By: Phuong Tran, Medically reviewed by: Dr. Duyen Le.
Contact dermatitis is a red, itchy rash caused by direct contact with a substance or an allergic reaction to it. The rash isn’t contagious or life-threatening, but it can be very uncomfortable.
Many substances can cause such reactions, including soaps, cosmetics, fragrances, jewelry, and plants.
To treat contact dermatitis successfully, you need to identify and avoid the cause of your reaction. If you can avoid the offending substance, the rash usually clears up in two to four weeks. You can try soothing your skin with cool, wet compresses, anti-itch creams and other self-care steps.
Please discuss with your doctor for further information.
The common symptoms of contact dermatitis are:
Contact dermatitis usually occurs on areas of your body that have been directly exposed to the reaction-causing substance — for example, along a calf that brushed against poison ivy or under a watchband. The rash usually develops within minutes to hours of exposure and can last two to four weeks.
There may be some symptoms not listed above. If you have any concerns about a symptom, please consult your doctor.
If you have any signs or symptoms listed above or have any questions, please consult with your doctor. Everyone’s body acts differently. It is always best to discuss with your doctor what is best for your situation.
There are three types of contact dermatitis:
Photocontact dermatitis is less common. It’s a reaction that can occur when the active ingredients in a skin product are exposed to the sun and results in irritation.
Allergic contact dermatitis
Allergic contact dermatitis occurs when the skin develops an allergic reaction after being exposed to a foreign substance. This causes the body to release inflammatory chemicals that can make the skin feel itchy and irritated.
Common causes of allergic contact dermatitis include contact with:
Irritant contact dermatitis
Irritant contact dermatitis is the most common type of contact dermatitis. It happens when the skin comes in contact with a toxic material.
Toxic substances that can cause irritant contact dermatitis include:
Irritant contact dermatitis can also occur when the skin comes in contact with less irritating materials — like soap or even water — too often. People whose hands are frequently exposed to water, such as hairdressers, bartenders, and healthcare workers, often experience irritant contact dermatitis of the hands, for example.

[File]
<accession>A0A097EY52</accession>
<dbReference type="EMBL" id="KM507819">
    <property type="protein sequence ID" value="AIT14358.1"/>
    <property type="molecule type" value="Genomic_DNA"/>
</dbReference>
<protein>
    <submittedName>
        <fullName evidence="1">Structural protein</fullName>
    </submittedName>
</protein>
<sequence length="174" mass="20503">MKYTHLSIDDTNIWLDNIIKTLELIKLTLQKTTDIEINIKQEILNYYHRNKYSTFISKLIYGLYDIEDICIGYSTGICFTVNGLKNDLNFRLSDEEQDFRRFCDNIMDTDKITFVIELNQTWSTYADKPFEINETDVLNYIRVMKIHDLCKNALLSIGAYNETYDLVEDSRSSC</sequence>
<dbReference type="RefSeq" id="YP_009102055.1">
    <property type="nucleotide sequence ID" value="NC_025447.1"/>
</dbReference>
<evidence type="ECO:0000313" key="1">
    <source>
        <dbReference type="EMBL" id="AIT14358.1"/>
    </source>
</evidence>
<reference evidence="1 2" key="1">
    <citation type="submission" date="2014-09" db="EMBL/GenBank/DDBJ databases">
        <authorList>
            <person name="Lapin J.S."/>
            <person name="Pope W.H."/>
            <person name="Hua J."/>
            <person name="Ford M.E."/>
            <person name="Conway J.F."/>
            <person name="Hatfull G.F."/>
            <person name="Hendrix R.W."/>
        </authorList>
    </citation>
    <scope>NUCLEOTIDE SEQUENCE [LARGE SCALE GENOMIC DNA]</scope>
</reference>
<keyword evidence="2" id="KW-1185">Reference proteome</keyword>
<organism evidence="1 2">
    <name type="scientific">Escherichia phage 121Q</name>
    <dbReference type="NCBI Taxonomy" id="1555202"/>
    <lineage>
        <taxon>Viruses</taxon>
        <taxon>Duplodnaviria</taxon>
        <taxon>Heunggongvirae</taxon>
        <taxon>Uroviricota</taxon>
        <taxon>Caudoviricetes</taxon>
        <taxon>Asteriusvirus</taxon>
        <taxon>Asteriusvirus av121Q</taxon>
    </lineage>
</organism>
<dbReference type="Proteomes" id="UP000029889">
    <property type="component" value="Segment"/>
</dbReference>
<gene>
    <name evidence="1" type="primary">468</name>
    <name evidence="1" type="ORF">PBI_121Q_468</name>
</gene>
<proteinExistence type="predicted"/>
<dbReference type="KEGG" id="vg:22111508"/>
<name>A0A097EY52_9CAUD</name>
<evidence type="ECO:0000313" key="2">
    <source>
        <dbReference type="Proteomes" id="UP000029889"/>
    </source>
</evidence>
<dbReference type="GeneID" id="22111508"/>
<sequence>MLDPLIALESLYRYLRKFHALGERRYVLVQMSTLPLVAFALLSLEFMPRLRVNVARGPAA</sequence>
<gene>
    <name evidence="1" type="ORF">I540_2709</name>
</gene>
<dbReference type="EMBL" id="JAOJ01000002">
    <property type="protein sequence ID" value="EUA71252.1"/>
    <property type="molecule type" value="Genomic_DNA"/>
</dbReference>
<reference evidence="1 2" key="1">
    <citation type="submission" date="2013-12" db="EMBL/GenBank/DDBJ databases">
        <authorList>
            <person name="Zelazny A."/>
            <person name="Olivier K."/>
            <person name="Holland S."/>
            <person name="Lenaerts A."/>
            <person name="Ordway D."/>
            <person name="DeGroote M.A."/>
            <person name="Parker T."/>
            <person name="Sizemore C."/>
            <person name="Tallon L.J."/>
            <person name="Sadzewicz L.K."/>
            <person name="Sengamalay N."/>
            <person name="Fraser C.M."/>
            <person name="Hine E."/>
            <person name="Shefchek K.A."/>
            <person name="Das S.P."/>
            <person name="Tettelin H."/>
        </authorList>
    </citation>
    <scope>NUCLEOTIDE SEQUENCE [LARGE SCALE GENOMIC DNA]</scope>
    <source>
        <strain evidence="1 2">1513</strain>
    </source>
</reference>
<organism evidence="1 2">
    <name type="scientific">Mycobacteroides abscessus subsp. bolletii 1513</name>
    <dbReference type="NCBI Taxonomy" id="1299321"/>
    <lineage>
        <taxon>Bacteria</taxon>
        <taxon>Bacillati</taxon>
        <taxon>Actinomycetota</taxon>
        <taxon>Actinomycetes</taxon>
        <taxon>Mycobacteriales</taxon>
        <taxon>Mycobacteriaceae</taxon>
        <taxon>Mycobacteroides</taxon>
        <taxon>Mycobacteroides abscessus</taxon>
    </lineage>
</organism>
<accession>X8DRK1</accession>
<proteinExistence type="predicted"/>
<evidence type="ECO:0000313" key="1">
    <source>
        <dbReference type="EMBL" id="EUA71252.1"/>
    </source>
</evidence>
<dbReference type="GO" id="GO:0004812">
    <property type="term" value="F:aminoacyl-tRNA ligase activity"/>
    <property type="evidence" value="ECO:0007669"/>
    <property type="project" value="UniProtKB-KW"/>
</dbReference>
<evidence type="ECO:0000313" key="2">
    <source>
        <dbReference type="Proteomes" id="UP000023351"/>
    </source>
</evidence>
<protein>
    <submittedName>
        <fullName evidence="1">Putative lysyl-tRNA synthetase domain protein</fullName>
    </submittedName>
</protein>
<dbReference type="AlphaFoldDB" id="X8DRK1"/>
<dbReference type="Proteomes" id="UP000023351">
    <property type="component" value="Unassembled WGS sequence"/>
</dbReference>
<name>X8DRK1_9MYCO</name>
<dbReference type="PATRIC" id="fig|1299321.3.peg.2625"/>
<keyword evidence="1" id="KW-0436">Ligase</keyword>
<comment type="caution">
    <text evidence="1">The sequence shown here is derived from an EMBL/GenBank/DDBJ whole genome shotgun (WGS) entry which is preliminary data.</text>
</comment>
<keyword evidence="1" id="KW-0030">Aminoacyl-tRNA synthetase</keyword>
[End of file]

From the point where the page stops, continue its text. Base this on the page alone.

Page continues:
There are many risk factors for contact dermatitis, such as:
The information provided is not a substitute for any medical advice. ALWAYS consult with your doctor for more information.
Contact your doctor if your symptoms are severe or don’t improve with time. Your doctor will take a thorough medical history and examine your skin. Questions they may ask you include:
Your doctor may refer you to an allergy specialist or dermatologist to pinpoint the cause of your contact dermatitis. This specialist can perform allergy testing called a patch test. It involves exposing a small patch of your skin to an allergen. If your skin reacts, the allergy specialist can determine the likely cause of your contact dermatitis.
If home care steps don’t ease your signs and symptoms, your doctor may prescribe medications. Examples include:
The following lifestyles and home remedies might help you cope with contact dermatitis:
If you have any questions, please consult with your doctor to better understand the best solution for you.
Contact dermatitis. http://www.mayoclinic.org/diseases-conditions/contact-dermatitis/home/ovc-20338758. Accessed October 3, 2017.
What Is Contact Dermatitis? https://www.healthline.com/health/contact-dermatitis#overview1. Accessed October 3, 2017.
Review Date: October 3, 2017 | Last Modified: October 3, 2017